Books have always been magical and mysterious to her. One day she decided to start unravelling this mystery and began writing. Her aim: To write stories she would want to read. As it turns out, this failed miserably. Do you know what it is like to read something you've written? Impossible, that's what. Not to mention, the ending is ruined before you've begun. Never-the-less, Kelly loves it and wishes she had more time to squeeze it in between her day job as a physiotherapist.
Fantasy of Frost, the first title in The Tainted Accords, is her debut novel. It's sequel, Fantasy of Flight, was released on May 24th, 2015. Fantasy of Fire is due for release January 2016!
A New Zealander in origin and in heart, Kelly currently resides in Australia with her soon-to-be husband, a great group of friends, and some huntsman spiders who love to come inside when it rains. Their love is not returned.
Fav quote: Don't tell me the moon is shining; show me the glint on broken glass.
Fav Song: I believe in a thing called love - The Darkness
1. What’s the weirdest thing you’ve googled?
Oh…so many things. Once I googled, ‘do lips turn blue before or after people die’. At the moment the top in my history is, ‘chicken with a ponytail’ and just under it is ‘Alexander Skaarsgard’.
2. What book are you reading now?
What is the whole world reading right now? Harry Potter and the Cursed Child. I just finished The Mortal Song by Megan Crewe.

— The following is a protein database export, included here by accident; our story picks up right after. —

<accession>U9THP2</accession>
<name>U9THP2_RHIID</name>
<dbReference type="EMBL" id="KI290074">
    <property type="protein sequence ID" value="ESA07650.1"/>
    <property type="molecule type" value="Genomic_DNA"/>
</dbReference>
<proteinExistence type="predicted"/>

3. How do you work with an editor without the pride thing getting in the way?
Firstly, for those who don’t fall under the category of artist, you have to realise that when you show people your craft – be it music, art, or a story – you are sharing a bit of your soul. To show it to an Editor, who will pick it apart is the ultimate friction against your natural instincts. For me it comes down to two things; Do you want your work to be the best it can be? (If you do, then pride gets knocked down the ladder). And how good is your relationship with your editor? I think a good editor knows how to deliver criticism concisely and constructively … M&Ms also help.
4. How do you balance the craft of writing with the business of writing?
I love marketing! My craft:business balance depends on where I am in the writing process. I am like a rabid dog during the first draft. During this time, I tend to only spend an hour marketing each day. On follow up drafts it is more like 5 hours writing to 3 hours marketing. When I’m gearing up for release it is more 2 hours writing and endless marketing. I try to operate via the mantra that releasing more books is the best marketing.